Diverse.NET–This is good why exactly?

So, as I mentioned, Microsoft released NuPack, which lead Rob to write a post, which lead Ian to write a post, which various people have commented on one way or another.

This is another one.  Read stuff in order to make some/most sense of this.

I’m actually surprised it took as long as it did for one of the usual suspects to take the stand that Ian took.

Grossly paraphrasing, some of the themes include:

  • By introducing NuPack, Microsoft has unnecessarily harmed the OSS ecosystem around .NET package managers, including Horn, Nu, and OpenWrap.
  • In general, Microsoft does not do enough to promote “from the community” solutions to things, preferring to NIH their own instead.
  • When Microsoft does this, it hinders the growth of the community.
  • In general, the .NET community doesn’t really like to “engage with a diverse ecosystem over a monoculture.”
  • This is a bad thing, and (probably) only Microsoft has the ability to promote a diverse ecosystem.

There’s more (and less), of course, but that’s enough for now.

I’m going to go ahead and ask the obvious question (which Ian tries to answer, but not satisfactorily in my mind).  Why is having a diverse ecosystem so important?  Why is it a good thing in itself?  Given the sort of bland (and largely mindless) promotion of diversity (in the school, in the workplace, etc.), it might seem odd, even controversial, to question the value of diversity.  But, let’s leave the large philosophical and political questions aside.

Ian’s answer is this:

There does seem a lack of willingness within the .NET community to engage with a diverse ecosystem over a monoculture.In the long term this is not good for us. It does not drive the kind of innovation a successful development platform needs.

The first point (“lack of willingness”) is largely, I guess, true.  The second point (“this is not good”) is highly debatable.  The third point (“does not drive…innovation”) is demonstrably false.  The implied fourth point (that .NET is not a successful development platform) is utter nonsense.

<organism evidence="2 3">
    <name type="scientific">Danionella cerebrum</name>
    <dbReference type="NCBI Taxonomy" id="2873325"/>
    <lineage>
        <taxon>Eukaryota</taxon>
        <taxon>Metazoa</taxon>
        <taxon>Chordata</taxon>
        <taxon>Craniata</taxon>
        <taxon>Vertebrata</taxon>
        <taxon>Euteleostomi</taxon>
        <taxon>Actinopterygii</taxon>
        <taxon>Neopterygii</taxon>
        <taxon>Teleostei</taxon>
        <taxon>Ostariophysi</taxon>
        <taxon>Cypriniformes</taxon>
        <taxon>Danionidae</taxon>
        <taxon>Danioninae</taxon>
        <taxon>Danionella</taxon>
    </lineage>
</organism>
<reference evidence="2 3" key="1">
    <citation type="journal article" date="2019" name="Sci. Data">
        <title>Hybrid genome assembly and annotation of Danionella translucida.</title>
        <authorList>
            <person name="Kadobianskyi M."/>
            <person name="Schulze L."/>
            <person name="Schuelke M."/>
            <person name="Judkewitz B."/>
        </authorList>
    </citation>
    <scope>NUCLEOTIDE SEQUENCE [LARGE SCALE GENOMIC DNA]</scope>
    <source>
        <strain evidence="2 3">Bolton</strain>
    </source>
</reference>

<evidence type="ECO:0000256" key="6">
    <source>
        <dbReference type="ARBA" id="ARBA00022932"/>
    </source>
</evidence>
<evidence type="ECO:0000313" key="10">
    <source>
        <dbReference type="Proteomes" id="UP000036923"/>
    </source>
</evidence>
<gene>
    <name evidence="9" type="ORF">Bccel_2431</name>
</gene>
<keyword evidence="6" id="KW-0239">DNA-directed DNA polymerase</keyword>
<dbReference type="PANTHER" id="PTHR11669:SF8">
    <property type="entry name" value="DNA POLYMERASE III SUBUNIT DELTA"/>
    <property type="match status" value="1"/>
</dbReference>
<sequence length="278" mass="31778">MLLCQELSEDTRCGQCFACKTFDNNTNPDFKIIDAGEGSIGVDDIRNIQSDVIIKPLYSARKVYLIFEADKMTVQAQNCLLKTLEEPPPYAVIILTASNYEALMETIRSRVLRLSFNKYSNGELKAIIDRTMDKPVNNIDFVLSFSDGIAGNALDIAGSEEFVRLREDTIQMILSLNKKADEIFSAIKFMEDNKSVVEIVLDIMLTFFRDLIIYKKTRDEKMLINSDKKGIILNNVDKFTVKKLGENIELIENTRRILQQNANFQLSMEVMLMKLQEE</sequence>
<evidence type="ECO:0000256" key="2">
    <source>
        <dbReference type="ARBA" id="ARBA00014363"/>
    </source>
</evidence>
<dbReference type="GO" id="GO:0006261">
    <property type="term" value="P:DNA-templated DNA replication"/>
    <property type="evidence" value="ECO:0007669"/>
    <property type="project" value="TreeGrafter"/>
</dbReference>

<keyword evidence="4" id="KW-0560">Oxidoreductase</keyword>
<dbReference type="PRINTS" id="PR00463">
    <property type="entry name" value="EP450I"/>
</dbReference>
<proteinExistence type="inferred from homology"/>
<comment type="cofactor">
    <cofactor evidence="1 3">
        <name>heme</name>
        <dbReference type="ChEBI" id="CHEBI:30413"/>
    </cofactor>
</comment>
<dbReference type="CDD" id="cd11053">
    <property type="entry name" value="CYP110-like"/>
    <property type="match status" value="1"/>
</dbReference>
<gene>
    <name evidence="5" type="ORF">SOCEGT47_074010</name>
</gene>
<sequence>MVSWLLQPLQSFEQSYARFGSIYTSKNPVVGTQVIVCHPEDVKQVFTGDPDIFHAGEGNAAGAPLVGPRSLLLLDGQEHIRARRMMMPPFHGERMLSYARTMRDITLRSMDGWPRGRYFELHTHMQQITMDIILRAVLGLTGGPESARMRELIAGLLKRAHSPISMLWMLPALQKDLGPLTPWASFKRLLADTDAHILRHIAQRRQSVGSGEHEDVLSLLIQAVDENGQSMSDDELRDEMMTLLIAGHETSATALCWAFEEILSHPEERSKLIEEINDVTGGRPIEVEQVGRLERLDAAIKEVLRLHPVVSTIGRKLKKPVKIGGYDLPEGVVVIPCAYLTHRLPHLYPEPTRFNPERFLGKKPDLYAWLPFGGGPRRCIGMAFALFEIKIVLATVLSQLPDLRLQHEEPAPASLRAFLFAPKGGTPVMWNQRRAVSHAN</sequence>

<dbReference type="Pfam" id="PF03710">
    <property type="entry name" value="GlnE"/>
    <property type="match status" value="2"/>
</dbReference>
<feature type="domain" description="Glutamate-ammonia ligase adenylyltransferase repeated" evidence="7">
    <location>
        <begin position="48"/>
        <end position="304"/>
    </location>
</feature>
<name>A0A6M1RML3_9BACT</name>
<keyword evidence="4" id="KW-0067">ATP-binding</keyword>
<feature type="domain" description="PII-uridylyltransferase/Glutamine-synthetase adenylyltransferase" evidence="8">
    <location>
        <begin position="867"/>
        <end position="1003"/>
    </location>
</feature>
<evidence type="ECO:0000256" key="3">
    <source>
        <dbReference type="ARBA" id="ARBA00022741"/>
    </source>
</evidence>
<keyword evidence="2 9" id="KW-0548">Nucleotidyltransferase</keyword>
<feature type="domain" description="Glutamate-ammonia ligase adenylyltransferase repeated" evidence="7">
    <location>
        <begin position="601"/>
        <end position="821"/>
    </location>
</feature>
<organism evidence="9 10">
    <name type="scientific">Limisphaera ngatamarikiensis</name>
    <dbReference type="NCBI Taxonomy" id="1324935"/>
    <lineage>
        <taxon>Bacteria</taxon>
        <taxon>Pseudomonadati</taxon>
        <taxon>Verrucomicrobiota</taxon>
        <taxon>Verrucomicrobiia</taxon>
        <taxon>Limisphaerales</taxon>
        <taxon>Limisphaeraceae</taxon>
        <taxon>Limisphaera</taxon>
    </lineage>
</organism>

A huge part of all of this has to do with OSS itself.  Just as diversity is supposedly a good thing in and of itself, so is OSS (which is what drives people like Rob to suggest adopting an Open Source program, which is a fine suggestion for people who are interested in that sort of thing).  The problem is that there really isn’t any reason in the abstract to believe it, not necessarily anyway.  Simply looking at the practical results, having open source alternatives has sometimes been a major positive, sometimes not so much (contrast the existence of Linux and what it has done to push not only Microsoft but other companies as well with the existence of Star/Open Office and what is has meant to spreadsheets, namely nothing).

.NET is absolutely a successful development platform.  There is simply no believable response otherwise,  and since Ian has never, in my readings of his blog posts,  been one to utter unbelievable responses, I have to believe he meant to say something slightly different.  Maybe that there are aspects of Ruby (everybody’s current love) and Java and their communities that he thinks would make .NET more successful.  Even that is questionable.

But the larger question is why having a diverse ecosystem is so important that Microsoft itself should (in some vague sense of ‘should’) promote it.  I think how one feels about this depends largely on how one defines “the community” and, ultimately, how one feels about OSS in general, in a couple of different ways.